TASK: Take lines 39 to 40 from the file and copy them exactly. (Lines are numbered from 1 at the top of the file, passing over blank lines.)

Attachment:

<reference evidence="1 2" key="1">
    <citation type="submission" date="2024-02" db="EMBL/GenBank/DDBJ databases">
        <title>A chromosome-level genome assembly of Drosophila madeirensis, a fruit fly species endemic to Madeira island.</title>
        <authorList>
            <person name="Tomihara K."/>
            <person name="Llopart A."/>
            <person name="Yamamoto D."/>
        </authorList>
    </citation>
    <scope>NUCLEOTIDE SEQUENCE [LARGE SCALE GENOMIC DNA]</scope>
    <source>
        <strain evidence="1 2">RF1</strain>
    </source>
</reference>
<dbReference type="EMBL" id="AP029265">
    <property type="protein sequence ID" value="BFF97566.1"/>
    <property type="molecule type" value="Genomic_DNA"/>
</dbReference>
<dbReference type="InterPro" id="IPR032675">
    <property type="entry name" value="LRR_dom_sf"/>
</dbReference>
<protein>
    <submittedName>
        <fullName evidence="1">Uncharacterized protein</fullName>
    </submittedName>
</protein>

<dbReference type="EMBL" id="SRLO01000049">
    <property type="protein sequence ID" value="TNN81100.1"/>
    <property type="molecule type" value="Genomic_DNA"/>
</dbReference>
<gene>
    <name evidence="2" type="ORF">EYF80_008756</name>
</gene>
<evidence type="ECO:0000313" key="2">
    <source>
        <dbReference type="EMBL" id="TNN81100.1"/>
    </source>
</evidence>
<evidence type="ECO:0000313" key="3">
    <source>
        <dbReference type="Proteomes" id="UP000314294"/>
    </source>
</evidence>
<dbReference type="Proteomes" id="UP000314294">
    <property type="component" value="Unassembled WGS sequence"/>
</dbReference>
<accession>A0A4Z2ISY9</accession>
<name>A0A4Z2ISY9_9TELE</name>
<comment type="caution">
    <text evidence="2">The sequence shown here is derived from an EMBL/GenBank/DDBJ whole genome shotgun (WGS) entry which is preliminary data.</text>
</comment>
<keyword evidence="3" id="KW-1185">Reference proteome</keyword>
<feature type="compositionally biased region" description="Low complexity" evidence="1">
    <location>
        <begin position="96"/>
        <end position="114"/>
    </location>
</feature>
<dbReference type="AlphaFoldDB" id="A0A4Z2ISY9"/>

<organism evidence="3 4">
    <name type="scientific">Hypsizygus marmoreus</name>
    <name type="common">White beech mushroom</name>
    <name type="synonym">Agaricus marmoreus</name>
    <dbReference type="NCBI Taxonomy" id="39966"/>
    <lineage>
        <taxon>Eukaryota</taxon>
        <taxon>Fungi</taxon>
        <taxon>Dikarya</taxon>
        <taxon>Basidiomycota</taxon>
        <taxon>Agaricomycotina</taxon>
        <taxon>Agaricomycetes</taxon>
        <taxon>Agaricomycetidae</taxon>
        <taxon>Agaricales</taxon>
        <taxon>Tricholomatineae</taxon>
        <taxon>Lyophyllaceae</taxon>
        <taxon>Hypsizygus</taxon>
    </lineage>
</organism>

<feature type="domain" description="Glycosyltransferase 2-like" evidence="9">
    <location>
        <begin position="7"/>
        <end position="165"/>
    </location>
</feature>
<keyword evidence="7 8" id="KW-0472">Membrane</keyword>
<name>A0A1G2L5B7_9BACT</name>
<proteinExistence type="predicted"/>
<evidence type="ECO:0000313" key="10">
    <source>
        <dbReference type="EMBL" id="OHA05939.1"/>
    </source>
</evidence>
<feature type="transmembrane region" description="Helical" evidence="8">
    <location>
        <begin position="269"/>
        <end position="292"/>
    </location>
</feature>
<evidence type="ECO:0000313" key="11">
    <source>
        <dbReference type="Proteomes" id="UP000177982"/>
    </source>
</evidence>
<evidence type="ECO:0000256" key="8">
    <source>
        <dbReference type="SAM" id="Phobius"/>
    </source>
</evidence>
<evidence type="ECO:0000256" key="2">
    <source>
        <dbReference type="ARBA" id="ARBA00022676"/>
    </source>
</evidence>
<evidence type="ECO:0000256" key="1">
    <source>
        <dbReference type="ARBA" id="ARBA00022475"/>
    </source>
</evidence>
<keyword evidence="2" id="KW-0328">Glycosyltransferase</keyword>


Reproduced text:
<evidence type="ECO:0000313" key="3">
    <source>